Bringing Heaven Down To Earth

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Friday, January 18, 2008

Another report on DCM visit to St. Nicholas

Another report on our visit to St. Nicholas, this one by Rob VanderVennen.

For our DCM class, Bringing Heaven Down to Earth, we attended St. Nicholas Orthodox Church in order to learn more about their denomination and style of worship. This fit in with our class very much because for the Orthodox, worship is heaven on earth. Orthodox worship is done in a very different manner than what I am used to in the Christian Reformed Church. The service is much more formal and it is based much more on tradition. They still quote lines that are in Arabic and some Greek, referring to Mary as the Theotokos, or birth giver of God. Chanting is used very often by the leaders and congregation as a form of worship. There is also a choir in the back balcony that sings out lines such as “Lord have Mercy” after the priest has read Scripture. The purpose of having the choir in the back is so the people do not focus on the choir but the meaning of the words.

They also had icons all over the church of Jesus, Mary, the apostles, and various other people. According to Paul Meyendorff, “They intend to convey this: you stand in the presence of the living God, together with the Saints and the righteous of every age.” I appreciated these paintings but was not sure whether or not I liked them in the church. It seemed they belonged more in an art museum. I noticed that there were children involved in some of the worship service such as when the deacons would walk around with incense, there would be boys holding some poles with candles burning in them. I also noticed that all members of the Orthodox Church eat the bread and get a scoop of some powder. It seemed similar to our form of communion.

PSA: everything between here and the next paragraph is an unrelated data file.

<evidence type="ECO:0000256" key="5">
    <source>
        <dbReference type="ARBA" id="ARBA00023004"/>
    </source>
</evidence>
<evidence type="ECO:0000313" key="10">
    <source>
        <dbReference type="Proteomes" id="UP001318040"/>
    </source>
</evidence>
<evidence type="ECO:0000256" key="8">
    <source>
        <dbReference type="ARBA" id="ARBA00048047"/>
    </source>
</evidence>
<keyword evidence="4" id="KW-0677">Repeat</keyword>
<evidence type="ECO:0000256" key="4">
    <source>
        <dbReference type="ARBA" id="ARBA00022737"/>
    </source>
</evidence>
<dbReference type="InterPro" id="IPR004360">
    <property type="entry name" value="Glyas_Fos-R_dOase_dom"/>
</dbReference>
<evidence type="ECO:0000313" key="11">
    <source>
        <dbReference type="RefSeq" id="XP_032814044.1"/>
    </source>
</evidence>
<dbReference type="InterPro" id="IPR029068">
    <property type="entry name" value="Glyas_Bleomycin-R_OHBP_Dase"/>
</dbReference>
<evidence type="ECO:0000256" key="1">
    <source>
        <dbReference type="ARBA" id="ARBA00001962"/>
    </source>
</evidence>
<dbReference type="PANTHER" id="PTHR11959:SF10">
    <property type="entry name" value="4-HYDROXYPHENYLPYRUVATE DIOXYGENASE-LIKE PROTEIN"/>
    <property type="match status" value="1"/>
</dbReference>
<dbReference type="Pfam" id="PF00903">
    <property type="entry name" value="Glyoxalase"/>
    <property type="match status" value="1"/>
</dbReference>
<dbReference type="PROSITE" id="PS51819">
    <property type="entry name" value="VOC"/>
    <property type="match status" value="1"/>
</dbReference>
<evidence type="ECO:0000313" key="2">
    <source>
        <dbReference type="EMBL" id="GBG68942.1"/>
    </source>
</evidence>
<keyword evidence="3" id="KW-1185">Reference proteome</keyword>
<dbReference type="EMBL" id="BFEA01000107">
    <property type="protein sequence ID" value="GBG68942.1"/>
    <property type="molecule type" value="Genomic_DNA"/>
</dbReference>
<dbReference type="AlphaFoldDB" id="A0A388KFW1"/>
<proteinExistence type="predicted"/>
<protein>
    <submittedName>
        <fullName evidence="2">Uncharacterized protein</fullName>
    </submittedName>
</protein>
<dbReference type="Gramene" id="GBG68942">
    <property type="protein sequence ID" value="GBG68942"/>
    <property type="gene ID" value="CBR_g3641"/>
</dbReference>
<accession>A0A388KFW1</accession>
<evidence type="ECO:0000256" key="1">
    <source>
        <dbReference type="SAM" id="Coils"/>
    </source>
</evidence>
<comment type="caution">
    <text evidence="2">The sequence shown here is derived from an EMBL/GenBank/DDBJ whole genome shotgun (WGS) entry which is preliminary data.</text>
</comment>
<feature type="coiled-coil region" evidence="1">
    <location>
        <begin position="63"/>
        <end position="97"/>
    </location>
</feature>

Visiting the church was quite an experience and I am glad that I attended the service. I thought it would be similar to a Catholic service and in some ways it was, but it was also very different than the Catholics. I felt a sense of deep reverence in the church and felt closer to God at St. Nicholas than my own church. It was easy to tell that the Orthodox tradition was being preserved in the church, whereas in my own church we are changing with the times and becoming more modern.

I liked the congregation participation during the service as they chanted things back to the priest. One thing that I did not like about the Orthodox service was the short sermon. I thought that it would actually be too long but it was too short in my opinion. I think a sermon should be at least fifteen minutes and that most of one’s spiritual growth comes from the sermon. I was not sure how I felt about the singing of the Scriptures. It was very poetic and pleasant but seemed out of place; I think reading the Scripture would give the same effect. Overall, I actually enjoyed the experience and I give a lot of respect to the Orthodox believers.

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